• Paroxysmal atrial fibrillation can occur in many episodes. If your symptoms resolve on its own, treatment is not necessary; otherwise, you might need it.

Persistent Atrial Fibrillation

  • Persistent atrial fibrillation is when you experience abnormal heart rhythm for more than a week.
  • Your heartbeat may need to be controlled with medication, but it may also gradually get better on its own.

Long-term Persistent Atrial Fibrillation

  • Atrial fibrillation that persists for longer than a year without improvement is referred to as long-term persistent atrial fibrillation. 8Classification| Researched based study from 5Classification| Researched based study from


Common symptoms of Atrial Fibrillation.

Common symptoms of atrial fibrillation

Since they don’t have any symptoms, some atrial fibrillation patients are utterly ignorant that their heart rate is abnormal, a few common symptoms need to pay attention are :

  • Altered heartbeat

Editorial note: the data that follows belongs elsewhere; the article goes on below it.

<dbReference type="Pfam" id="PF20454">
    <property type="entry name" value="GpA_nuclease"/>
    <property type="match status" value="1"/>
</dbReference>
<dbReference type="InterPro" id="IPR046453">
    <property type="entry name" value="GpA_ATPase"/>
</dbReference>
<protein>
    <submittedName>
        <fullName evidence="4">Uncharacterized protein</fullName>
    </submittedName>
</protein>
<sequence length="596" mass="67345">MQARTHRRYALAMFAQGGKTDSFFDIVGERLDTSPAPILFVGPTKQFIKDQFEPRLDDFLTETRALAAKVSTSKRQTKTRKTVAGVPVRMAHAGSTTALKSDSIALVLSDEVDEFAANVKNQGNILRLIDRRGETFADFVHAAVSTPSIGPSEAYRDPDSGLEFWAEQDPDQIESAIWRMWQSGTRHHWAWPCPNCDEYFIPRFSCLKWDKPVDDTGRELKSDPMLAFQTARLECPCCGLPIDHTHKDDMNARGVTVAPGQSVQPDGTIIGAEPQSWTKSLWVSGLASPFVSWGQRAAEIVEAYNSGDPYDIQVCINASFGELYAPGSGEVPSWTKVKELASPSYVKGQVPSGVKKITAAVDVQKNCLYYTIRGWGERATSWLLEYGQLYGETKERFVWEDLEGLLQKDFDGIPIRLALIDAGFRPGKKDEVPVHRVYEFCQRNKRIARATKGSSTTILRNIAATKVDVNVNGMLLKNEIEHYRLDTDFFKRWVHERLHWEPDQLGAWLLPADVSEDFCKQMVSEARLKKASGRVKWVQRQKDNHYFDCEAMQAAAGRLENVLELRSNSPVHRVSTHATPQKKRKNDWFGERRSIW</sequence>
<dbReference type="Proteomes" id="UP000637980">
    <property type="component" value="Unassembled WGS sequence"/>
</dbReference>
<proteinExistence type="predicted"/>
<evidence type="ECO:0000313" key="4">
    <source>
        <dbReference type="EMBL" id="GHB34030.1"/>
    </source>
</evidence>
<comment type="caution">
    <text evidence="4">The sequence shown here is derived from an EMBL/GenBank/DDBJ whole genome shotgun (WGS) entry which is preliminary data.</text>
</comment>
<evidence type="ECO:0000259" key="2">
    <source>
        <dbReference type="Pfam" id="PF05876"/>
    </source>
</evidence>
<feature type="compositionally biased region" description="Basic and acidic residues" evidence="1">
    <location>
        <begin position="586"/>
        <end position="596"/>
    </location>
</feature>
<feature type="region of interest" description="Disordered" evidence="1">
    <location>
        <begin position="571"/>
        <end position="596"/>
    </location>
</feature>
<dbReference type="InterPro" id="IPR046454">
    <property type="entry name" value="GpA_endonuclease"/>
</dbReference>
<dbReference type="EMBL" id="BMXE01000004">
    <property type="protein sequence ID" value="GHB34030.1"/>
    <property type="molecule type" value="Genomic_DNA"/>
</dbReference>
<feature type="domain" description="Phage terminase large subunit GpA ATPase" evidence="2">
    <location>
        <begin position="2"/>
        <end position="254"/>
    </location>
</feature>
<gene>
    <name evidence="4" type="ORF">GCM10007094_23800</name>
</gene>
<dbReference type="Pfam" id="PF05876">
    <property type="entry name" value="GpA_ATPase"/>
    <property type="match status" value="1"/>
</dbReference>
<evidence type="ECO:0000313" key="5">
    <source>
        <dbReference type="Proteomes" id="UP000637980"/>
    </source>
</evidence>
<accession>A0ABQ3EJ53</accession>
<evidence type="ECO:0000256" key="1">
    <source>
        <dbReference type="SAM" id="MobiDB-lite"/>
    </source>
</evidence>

• Chest pain (angina pectoris)
  • Shortness of breath (dyspnea)
  • Fainting
  • Dizziness or lightheadedness
  • Heart palpitations
  • Extreme fatigue
  • Palpitations (racing or fluttering feeling in your chest) 8Symptoms| Researched based study from 4Symptoms| Researched based study from

Risk Factors

What are the risks factors for Atrial Fibrillation?

Atrial fibrillation risk rises with aging. High blood pressure is another important risk factor in addition to being older. Risk of developing atrial fibrillation increases if you have any of the following conditions.

  • Coronary artery disease
  • Congenital heart disease
  • Genetic factors
  • Heart failure
  • Increased alcohol consumption
  • Type 2 diabetes
  • Obesity
  • Hyperthyroidism
  • Sleep apnea
  • Chronic obstructive pulmonary disease (COPD)

The likelihood of having the structural and electrical imbalances that cause atrial fibrillation can also be increased by factors like age, lifestyle, family history and genetics, heart disease or other medical disorders, race, and prior surgical experience. 2Risk factors| Researched based study from 5Risk factors| Researched based study from